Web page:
How many times have we seen the memes and coffee mugs warning people that if they are crusty, crabby, or just plain difficult, they may find themselves in the pages of our next novel? To be sure, we writers have all had “influences” that have woven their way into our creativity and starred as the antagonist(s) in our books.  

What about the godly secondary characters? The mentors, the ones offering discipleship, the loving parent, grandparent, friend, or relative?  

For my most recent novel, Love Under Construction, I needed a secondary character to play the role of Cynthia Brady, my main character, Irelynn’s, mother. It couldn’t be just any secondary, but a woman full of faith, one who loved and was there for Irelynn, and who had struggles of her own. 

Cue my mom. 

Just like Cynthia Brady, my own mom (ironically, or maybe not so ironically, named Cindee) fit the bill. She is a strong woman, not only in the sense of personality, but, even more importantly, a strong woman of faith. Life has not been easy for her in the past decade, with diagnoses of scleroderma, fibromyalgia, and severe chronic pain. From the time I was a young girl, she tenderly guided me through the challenges of life with a listening ear, a hug, and wise words of advice. Most importantly, through the years, she has discipled me in my walk with the Lord. 

Cynthia Brady does the same for Irelynn. At this moment in her life, Irelynn faces some huge obstacles. The main theme of Love Under Construction is relying on God during all times—the good and the bad. A tender and uplifting story with plenty of humor, this novel also touches on the topics of motherhood, adoption, financial challenges, and PTSD. 

While there are some differences between Cynthia and my mom, namely Cynthia doesn’t struggle to the same degree with her health and she has raised Irelynn single-handedly, there are similarities. 

Everyone has a story, and every story is filled with ups and downs, crabby characters and cheerful characters. As you go about your day, try being the type of “character” that makes someone’s story happier and better.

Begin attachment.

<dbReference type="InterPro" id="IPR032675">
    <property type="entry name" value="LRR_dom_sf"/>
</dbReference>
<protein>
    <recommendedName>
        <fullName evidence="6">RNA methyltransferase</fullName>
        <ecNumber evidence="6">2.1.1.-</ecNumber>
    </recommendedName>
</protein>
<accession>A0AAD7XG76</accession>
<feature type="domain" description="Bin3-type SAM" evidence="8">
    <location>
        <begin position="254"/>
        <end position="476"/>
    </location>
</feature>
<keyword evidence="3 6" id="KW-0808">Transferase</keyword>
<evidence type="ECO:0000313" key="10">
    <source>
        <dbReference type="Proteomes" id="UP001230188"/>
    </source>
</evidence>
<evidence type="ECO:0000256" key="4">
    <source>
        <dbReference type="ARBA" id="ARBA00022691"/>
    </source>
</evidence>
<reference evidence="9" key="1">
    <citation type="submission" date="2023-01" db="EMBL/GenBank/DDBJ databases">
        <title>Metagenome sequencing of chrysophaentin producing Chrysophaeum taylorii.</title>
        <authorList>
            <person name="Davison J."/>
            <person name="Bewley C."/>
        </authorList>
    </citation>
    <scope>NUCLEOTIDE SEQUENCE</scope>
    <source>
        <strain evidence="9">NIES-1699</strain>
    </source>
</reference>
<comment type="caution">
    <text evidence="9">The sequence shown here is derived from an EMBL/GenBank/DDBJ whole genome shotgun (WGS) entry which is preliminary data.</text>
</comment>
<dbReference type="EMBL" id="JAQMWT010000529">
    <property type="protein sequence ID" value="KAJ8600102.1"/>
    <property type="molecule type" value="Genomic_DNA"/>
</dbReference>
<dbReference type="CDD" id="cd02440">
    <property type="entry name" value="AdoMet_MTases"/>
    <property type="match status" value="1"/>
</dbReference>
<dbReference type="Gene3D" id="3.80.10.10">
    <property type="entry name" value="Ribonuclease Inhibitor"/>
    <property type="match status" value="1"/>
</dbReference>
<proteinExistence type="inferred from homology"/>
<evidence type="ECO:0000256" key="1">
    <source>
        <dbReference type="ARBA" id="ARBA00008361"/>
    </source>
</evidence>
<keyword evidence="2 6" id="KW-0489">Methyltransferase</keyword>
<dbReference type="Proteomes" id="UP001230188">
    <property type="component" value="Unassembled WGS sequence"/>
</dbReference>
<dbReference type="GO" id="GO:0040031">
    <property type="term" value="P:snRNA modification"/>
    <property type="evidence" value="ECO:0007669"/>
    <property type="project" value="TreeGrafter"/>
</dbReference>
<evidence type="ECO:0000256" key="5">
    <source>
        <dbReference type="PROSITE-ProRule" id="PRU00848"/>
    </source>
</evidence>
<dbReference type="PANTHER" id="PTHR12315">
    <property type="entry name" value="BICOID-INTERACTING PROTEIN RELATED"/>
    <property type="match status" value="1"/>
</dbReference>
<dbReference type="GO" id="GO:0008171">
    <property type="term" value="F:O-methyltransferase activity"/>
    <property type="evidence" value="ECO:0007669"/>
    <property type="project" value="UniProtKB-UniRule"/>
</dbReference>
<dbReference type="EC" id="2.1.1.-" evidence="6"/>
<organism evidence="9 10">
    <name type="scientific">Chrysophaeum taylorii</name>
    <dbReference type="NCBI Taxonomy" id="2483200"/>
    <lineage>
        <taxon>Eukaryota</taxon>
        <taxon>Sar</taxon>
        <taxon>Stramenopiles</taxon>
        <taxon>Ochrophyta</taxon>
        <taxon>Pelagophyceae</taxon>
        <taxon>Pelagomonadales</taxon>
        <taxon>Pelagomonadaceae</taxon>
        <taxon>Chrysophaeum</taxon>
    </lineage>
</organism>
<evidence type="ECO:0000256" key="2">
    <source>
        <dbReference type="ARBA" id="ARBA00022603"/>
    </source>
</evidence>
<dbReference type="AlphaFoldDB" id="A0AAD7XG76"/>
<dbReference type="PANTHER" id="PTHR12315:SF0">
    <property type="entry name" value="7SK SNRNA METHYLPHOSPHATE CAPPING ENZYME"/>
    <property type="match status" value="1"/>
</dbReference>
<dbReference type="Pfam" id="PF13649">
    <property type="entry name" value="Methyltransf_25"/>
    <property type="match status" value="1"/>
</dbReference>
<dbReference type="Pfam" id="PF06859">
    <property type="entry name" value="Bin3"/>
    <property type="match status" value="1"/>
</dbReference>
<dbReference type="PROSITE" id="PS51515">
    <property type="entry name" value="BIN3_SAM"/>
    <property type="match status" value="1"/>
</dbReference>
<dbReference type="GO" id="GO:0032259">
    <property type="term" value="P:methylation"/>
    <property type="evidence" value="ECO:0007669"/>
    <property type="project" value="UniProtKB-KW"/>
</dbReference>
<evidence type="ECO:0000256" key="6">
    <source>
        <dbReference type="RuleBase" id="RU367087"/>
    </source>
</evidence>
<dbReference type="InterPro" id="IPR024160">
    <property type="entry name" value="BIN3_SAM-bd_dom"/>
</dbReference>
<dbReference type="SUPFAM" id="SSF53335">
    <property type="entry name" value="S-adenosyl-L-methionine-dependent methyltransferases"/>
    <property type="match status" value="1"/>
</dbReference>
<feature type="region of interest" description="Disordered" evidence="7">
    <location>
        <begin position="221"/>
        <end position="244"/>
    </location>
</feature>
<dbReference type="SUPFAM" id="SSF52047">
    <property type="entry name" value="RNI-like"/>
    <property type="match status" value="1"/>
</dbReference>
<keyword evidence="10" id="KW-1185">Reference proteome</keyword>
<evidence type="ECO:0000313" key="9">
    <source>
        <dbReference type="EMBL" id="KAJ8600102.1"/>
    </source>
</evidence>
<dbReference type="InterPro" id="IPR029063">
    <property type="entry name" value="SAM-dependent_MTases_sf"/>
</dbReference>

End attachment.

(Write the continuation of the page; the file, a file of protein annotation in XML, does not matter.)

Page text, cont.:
This post originally appeared at


Stacy T. Simmons

We Have a Holiday for What?

Happy summer everyone!

For all the parents out there of school age children, I hope y’all have wonderful next few months. Mine will be filled with writing the third novel in my Briar Creek Love series, spending time with family and friends and marked by occasional jaunts down the rabbit hole, i.e., social media.

While perusing social media, have you seen some of the interesting national days for this month-National Donut Day, I could get behind this one occasionally, cough cough. International Bath Day (I hope this is more than a once-a-year occurrence?). There’s a National Tapioca Day as well as a National Handshake Day, so a mix of delicious and friendly, very nice.

On June 2nd you can celebrate the National Leave the Office Early Day, but, would your boss understand? I’m not going to try that one out myself, she’s super sweet but…

For all of us who shun shoes, there’s the National Go Barefoot Day, mental note to me, don’t try it-the Texas summer sun is hot enough to fry an egg in eight minutes. Side note- when my kids were little, we tried this and geekily timed it. Bless my now grown children’s hearts having a teacher as one of their parents they were subjected to a lot of learning even on their days off.

However, you spend this glorious sun-soaked summer, may it be a joyous one! Excuse me while I go enjoy a Bomb Pop on its national day and sip an iced tea on its special day. Take care!


Tabitha Bouldin

Never have I ever…written a romcom.

Until now!

You might be saying, but you already write Christian romance and Christian fantasy. Why romcom?

I asked myself that same question. Here’s what I discovered. I seem to have a sense of humor and sarcasm that lends itself well to the genre. More than one person has commented on my ability to fling sarcasm into a story as one might toss icing on a cake.

It’s a hereditary trait. (Thanks, Dad!)

When it comes to writing a romcom story, I don’t have to worry about dialing back on my proclivity to send characters falling into mud holes or dumping entire gallons of sweet tea on their significant other. I get to be mean to my characters in an entirely new way.

I love it!

Stretching my writing skill and imagination is never a bad thing. Considering how much fun I had writing the story, I’d say change is a good thing. I’m the type of reader who gets bored when I read the same genre over and over. Though the stories change, my mind wanders. The only way to keep it fresh seems to be to jump from genre to genre, then rotate back.

Apparently, my writing style may follow that same chaotic pattern.

Here’s to a new genre, a new series, and hopefully a full belly laugh—or two—along the way.